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I can use array.resize(shape) to resize my array and have zeros added to those indices without any value. If my array is [1,2,3,4] and I use array.resize[5,0] I get [1,2,3,4,0]. How can I append / pad the zeros to the front, yielding [0,1,2,3,4]?

I am doing this dynamically - trying to use:

array.resize(arrayb.shape)

I would like to avoid (at all costs) making an in-memory copy of the array. That is to reverse the array, resize, and reverse again. Working with a view would be ideal.

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1  
Reverse, then pad, then reverse? –  Russell Borogove Sep 4 '12 at 18:44
    
@RussellBorogove The first reverse needs to make a new in-mem copy though for resize to work. This is not ideal if the arrays are large. Will update the question to account for this. –  Jzl5325 Sep 4 '12 at 18:49
1  
thats just not how array.resize works ... there is no pad at front option... I believe this is due to at the c level the are doing realloc which appends slots at the end of the original array size... –  Joran Beasley Sep 4 '12 at 18:52
    
@JoranBeasley Does another option exist? –  Jzl5325 Sep 4 '12 at 18:52
2  
You cannot avoid a copy "at all costs", since the resize method might have to make a copy. –  larsmans Sep 4 '12 at 20:53

2 Answers 2

up vote 2 down vote accepted

I believe you can use slice assignment to do this. I see no reason why numpy would need to make a copy for an operation like this, as long as it does the necessary checks for overlaps (though of course as others have noted, resize may itself have to allocate a new block of memory). I tested this method with a very large array, and I saw no jump in memory usage.

>>> a = numpy.arange(10)
>>> a.resize(15)
>>> a[5:] = a[:10]
>>> a[0:5] = 0
>>> a
array([0, 0, 0, 0, 0, 0, 1, 2, 3, 4, 5, 6, 7, 8, 9])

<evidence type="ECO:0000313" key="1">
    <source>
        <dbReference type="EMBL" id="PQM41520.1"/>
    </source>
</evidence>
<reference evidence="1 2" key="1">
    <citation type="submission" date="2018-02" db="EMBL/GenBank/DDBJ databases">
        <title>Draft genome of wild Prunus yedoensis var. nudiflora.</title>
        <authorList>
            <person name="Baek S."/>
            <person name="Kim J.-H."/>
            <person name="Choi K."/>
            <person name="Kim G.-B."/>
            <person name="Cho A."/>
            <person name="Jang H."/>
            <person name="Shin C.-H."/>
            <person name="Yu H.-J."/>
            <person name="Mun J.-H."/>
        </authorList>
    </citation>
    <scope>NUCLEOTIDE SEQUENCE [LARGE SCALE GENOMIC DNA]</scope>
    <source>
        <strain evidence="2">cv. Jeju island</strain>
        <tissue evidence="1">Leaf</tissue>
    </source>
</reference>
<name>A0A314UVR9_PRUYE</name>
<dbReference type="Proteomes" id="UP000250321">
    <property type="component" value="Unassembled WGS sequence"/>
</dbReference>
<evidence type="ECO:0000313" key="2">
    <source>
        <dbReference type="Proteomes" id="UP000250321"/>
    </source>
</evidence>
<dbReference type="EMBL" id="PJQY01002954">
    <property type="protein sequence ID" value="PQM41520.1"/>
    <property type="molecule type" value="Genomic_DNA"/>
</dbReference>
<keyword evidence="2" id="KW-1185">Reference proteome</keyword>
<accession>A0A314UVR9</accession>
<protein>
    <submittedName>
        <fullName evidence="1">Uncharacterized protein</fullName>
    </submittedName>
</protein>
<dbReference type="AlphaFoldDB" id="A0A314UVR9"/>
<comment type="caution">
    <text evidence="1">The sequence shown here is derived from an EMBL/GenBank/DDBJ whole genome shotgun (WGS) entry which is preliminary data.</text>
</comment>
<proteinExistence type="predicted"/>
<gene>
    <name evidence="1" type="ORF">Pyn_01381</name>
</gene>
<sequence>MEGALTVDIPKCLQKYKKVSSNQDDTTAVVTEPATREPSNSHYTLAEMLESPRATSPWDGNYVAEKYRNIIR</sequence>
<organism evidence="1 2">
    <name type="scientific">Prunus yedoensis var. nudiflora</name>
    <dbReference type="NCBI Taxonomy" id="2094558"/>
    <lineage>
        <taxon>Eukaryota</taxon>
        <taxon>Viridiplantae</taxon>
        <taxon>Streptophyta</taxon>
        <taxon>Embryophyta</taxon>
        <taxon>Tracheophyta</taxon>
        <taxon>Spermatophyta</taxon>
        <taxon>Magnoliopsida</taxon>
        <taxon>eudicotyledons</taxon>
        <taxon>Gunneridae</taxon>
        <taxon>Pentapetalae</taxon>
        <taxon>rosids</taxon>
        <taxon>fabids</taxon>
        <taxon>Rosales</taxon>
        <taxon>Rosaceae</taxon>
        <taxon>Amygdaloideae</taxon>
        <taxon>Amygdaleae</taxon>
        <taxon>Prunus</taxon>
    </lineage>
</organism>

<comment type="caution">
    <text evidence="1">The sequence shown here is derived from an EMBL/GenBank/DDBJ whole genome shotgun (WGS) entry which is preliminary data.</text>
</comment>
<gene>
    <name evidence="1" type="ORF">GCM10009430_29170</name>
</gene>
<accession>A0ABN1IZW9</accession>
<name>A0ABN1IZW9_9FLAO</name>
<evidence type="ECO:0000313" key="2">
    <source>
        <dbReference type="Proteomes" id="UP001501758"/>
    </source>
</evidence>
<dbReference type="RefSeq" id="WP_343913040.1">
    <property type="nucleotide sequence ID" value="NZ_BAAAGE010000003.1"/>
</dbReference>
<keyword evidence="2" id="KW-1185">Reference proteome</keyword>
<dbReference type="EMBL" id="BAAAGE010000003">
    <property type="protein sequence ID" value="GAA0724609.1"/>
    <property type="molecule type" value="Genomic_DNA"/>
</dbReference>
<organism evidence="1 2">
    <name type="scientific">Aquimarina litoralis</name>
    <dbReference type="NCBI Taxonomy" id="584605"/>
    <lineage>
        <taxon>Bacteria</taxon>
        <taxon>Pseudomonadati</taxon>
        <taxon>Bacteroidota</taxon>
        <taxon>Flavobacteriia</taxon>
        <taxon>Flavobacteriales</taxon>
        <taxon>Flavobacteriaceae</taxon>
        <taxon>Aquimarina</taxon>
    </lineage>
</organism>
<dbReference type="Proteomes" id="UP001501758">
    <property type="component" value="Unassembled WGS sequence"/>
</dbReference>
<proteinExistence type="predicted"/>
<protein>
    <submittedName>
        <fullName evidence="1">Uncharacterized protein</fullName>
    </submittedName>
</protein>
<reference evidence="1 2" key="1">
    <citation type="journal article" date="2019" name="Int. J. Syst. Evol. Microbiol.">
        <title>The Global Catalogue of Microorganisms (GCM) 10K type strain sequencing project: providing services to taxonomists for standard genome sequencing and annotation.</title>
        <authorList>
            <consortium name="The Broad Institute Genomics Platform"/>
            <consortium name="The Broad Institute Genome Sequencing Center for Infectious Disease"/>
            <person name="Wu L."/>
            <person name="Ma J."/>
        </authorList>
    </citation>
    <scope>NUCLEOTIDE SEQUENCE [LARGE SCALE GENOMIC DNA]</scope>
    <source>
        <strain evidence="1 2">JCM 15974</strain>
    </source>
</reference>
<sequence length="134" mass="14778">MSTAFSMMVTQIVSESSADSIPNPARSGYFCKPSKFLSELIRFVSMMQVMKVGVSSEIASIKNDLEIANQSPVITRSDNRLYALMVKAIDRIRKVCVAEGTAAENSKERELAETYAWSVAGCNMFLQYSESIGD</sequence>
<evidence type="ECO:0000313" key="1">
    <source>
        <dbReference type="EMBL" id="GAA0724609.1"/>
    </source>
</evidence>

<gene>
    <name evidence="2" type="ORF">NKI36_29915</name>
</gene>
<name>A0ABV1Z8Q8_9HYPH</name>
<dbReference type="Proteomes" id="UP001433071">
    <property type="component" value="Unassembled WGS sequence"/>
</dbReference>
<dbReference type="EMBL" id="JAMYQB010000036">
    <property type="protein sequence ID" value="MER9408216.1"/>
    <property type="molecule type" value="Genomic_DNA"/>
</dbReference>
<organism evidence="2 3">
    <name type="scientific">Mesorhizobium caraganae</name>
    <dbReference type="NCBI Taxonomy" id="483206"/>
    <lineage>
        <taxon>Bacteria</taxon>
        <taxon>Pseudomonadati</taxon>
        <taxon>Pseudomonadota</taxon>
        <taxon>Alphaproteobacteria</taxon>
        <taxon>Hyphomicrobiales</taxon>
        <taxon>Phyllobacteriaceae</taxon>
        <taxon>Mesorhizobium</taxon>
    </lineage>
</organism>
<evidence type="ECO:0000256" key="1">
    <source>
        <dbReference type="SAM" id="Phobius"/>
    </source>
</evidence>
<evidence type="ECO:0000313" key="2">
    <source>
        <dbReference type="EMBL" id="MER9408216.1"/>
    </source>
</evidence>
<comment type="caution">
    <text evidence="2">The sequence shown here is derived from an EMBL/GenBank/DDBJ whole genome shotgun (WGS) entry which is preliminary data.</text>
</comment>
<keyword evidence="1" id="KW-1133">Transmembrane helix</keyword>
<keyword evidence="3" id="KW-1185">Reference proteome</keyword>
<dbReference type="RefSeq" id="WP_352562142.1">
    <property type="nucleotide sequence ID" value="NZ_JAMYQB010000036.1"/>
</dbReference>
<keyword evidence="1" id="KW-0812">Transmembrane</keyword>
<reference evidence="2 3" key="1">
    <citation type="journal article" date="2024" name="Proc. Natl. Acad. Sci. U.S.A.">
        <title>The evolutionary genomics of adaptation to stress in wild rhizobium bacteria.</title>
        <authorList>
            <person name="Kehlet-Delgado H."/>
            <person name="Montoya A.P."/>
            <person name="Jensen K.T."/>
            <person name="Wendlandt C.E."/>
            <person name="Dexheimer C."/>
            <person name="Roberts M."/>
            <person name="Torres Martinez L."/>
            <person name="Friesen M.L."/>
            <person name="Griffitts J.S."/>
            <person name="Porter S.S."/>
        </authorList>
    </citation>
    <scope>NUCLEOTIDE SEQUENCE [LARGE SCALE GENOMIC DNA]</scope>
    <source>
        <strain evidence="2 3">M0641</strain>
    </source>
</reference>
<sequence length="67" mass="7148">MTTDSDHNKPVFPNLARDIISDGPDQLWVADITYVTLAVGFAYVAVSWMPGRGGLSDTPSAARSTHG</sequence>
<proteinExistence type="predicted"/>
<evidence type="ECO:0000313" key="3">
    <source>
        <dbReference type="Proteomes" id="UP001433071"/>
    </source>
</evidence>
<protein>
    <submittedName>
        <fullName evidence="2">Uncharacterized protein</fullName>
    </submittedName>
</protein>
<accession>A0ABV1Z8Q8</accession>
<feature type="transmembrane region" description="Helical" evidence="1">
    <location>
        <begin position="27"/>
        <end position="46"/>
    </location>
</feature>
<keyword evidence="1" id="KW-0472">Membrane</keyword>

The following showed no jump in memory usage for the assignment operation:

>>> a = numpy.arange(100000000)
>>> a.resize(150000000)
>>> a[50000000:] = a[:100000000]

I don't know of a better way, and this is just a conjecture. Let me know if it doesn't work.

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I ended up going with this solution. Thanks for the suggestion and the memory testing. Long term, it looks like I'll move to a scalar as I can safely discard some of the data, but for now this is working quite well! –  Jzl5325 Sep 7 '12 at 20:22

You could try working on an array with negative strides (though you can never be sure that resize may not have to make a copy):

_a = np.empty(0) # original array
a = _a[::-1] # the array you work with...

# now instead of a, resize the original _a:
del a # You need to delete it first. Or resize will want refcheck=False, but that
      # will be dangerous!
_a.resize(5)
# And update a to the new array:
a = _a[::-1]

But I would really suggest you make the array large enough if in any way possible, this does not seem very beautiful, but I think this is the only way short of copying around data. Your array will also have a negative stride, so it won't be contiguous, so if that means that some function you use on it must make copy, you are out of luck.

Also if you slice your a or _a you have to either make a copy, or make sure you delete them before resizing. While you can give refcheck=False this seems to invalidate the data.

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Nice trick, but it does rely on a fair amount of CPython implementation details. Besides, ndarray.resize might still do a copy. –  larsmans Sep 4 '12 at 21:02
    
@larsmans numpy is pretty much limited to CPython anyways, though I am unsure where CPython is involved, ndarray.resize is the point. reallocs might need to make a copy, that can never be avoided, unless the array is big enough to begin with. –  seberg Sep 4 '12 at 21:04
    
the del trick relies on CPython's reference-counting GC. Yes, NumPy is currently tied to CPython, but there are attempts to get it working on PyPy. I admit I don't know how PyPy does GC. –  larsmans Sep 4 '12 at 21:19

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